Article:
Peterloo Poets

Poetry Publishers 1972 - 2009

We are sorry to announce the death of John Whitworth 11.12.1945 to 20.04.19
Many of you will know John was a well loved and respected member of the Peterloo Poets “family” in its day and was a staunch Peterloo Poets supporter over the years.

The funeral will take place at Barham Crematorium Chapel at 12:40pm on Wednesday 22nd May
Barham Crematorium (CT4 6QU) is 9.6 miles (a 20 minute drive) from Canterbury, using the A2 to Dover.
No flowers, please, but any donations would be appreciated, in John’s name, to: Pilgrim’s Hospice, 56 London Road, Canterbury, Kent, CT2 8JA or online at www.pilgrimshospices.org

 Following his editorship of the poetry magazine Phoenix (1958 - 1975), Harry Chambers founded Peterloo Poets in Manchester in 1972.
Peterloo’s first two full collections published in 1976 were Elma Mitchell’s The Poor Man in the Flesh and Edmond Leo Wright’s The Horwich Hennets. Peterloo Poets went on to publish 240 volumes of poetry.

To view the full Peterloo Poets Catalogue
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Abolishing the Dark



Original Cover Price:



Poems by Peter Forbes


Peter Forbes was born at Burton-on-Trent, and grew up in Ashby-de-la-Zouch, Leicestershire. He read Chemistry at Bristol University, and has held an odd assortment of jobs, including helping to build the M6, Assistant Works Chemist at a gypsum plaster factory, three very unsuccessful months as a professional musician in northern clubs, and the obligatory late-1960’s drop-out phase. He has also worked in scientific publishing, and has edited illustrated reference books.

He was a columnist for Vole magazine and has contributed articles to New Scientist, World Medicine and other magazines. His anthology, A Poet’s 1982 (Poet & Printer, 1983), was widely acclaimed, his poems have appeared in a variety of magazines and anthologies, and his pamphlet collection The Aerial Noctiluca (Poet & Printer, 1981), was favourably reviewed:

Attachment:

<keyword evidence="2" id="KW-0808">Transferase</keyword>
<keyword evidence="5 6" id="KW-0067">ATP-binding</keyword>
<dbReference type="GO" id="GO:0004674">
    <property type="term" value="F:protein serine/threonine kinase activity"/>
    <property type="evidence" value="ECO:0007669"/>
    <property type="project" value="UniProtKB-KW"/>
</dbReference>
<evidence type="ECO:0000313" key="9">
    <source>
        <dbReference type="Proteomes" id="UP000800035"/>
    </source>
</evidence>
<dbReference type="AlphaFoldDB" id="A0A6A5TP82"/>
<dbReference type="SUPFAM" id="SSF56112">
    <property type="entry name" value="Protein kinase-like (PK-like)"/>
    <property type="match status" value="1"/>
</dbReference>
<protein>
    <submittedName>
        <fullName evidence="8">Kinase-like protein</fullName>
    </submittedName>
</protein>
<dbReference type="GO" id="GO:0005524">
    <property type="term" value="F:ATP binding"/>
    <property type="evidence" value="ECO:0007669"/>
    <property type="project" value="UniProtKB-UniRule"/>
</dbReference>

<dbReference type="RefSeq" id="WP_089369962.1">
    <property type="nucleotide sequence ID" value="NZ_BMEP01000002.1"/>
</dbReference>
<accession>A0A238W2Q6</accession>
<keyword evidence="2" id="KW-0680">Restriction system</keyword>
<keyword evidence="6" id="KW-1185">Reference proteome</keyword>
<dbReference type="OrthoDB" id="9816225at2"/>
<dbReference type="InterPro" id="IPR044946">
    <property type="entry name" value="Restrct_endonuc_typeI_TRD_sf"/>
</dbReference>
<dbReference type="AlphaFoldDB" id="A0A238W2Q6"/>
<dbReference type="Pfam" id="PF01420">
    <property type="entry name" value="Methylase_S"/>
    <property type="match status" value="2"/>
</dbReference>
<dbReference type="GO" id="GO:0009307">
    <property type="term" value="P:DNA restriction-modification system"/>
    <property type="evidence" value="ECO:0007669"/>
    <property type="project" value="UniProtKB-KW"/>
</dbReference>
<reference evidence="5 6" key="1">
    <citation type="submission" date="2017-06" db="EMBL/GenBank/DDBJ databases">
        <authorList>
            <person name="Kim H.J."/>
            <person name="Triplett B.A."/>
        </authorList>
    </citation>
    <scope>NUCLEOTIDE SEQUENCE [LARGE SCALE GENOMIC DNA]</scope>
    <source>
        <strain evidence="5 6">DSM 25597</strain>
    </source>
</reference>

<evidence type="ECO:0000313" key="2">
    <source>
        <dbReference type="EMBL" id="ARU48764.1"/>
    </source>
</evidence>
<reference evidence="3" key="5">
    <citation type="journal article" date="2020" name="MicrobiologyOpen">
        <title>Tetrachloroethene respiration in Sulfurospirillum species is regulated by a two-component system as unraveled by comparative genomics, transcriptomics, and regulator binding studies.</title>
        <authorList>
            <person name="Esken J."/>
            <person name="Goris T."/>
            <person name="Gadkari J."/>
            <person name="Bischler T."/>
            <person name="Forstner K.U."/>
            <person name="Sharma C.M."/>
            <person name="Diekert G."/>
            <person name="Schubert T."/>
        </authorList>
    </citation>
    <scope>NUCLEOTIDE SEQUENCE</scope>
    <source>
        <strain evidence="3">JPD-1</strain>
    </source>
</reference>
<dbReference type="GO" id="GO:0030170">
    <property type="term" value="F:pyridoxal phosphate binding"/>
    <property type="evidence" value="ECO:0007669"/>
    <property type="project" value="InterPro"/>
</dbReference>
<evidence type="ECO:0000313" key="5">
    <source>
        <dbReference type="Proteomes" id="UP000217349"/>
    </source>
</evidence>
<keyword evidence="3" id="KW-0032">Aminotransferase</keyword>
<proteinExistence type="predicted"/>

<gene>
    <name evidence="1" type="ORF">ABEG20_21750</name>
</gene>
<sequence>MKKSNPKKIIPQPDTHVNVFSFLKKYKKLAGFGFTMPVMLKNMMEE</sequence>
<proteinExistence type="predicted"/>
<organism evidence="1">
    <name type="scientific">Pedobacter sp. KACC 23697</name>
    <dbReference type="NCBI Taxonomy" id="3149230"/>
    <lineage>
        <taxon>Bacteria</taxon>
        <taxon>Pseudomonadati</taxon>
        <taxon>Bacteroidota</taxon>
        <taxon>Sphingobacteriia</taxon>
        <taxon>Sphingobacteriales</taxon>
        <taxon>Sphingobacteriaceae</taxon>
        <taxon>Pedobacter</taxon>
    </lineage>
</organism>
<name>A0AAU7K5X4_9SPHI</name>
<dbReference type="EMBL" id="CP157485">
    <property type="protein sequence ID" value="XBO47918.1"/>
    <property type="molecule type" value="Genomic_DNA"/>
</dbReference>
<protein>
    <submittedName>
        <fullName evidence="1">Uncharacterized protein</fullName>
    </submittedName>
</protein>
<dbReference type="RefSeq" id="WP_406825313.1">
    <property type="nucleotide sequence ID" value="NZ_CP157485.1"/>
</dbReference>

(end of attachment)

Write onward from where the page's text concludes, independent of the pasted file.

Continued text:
‘Writing of all-too-familiar themes . . . Peter Forbes demonstrates how completely such material can be transformed by invention and a little learning . . . In “We Have Abolished the Dark” he is able to give an unexpected imaginative depth and verbal texture to what is, after all, no more than common observation.’
                                  Roger Garfitt / Times Literary Supplement

’. . . the three strongest poems in the collection – the title poem, “Man of Letters” and “We Have Abolished the Dark” – are imaginative and compelling pieces.’
                                              John Gohorry / Albion

’Peter Forbes has an Audenesque penchant for strict lyrical forms . . . but can rise to individuality when dealing with specifics . . . (His) grotesquerie comes from close observation. Grotesque Jacobs are rare and interesting, more like true brothers of Esau . . . In any case they come out winners usually.’
                                             George Szirtes / Quarto


The Aerial Noctiluca

This bonfire is a dragon who swallows his tail,
Curlicue on curlicue, evanescence.
Genies of vapour detach from the pyre
Like solar storms on a moon-blocked disc.

Apotheosis of the frivolous,
The portentous whoosh yields a fleeting shower,
Auditioning rockets blow their chance to be stars,
While the moon sails on in high disdain.

In Wright of Derby an alchemist stares
At the essence of moon, his bottled noctiluca,
Spilling from a flask on scrolls and amphorae:
The Philosopher’s Stone is chiaroscuro.


Price 7.95 per copy post free (5.30 post free to Associate Members)
Cover illustration: ‘Grand Fireworks at the Castel Sant’Angelo’ by Joseph Wright. By courtesy of Birmingham Museums and Art Gallery.
Publication: 1984 (60 pages laminated paperback)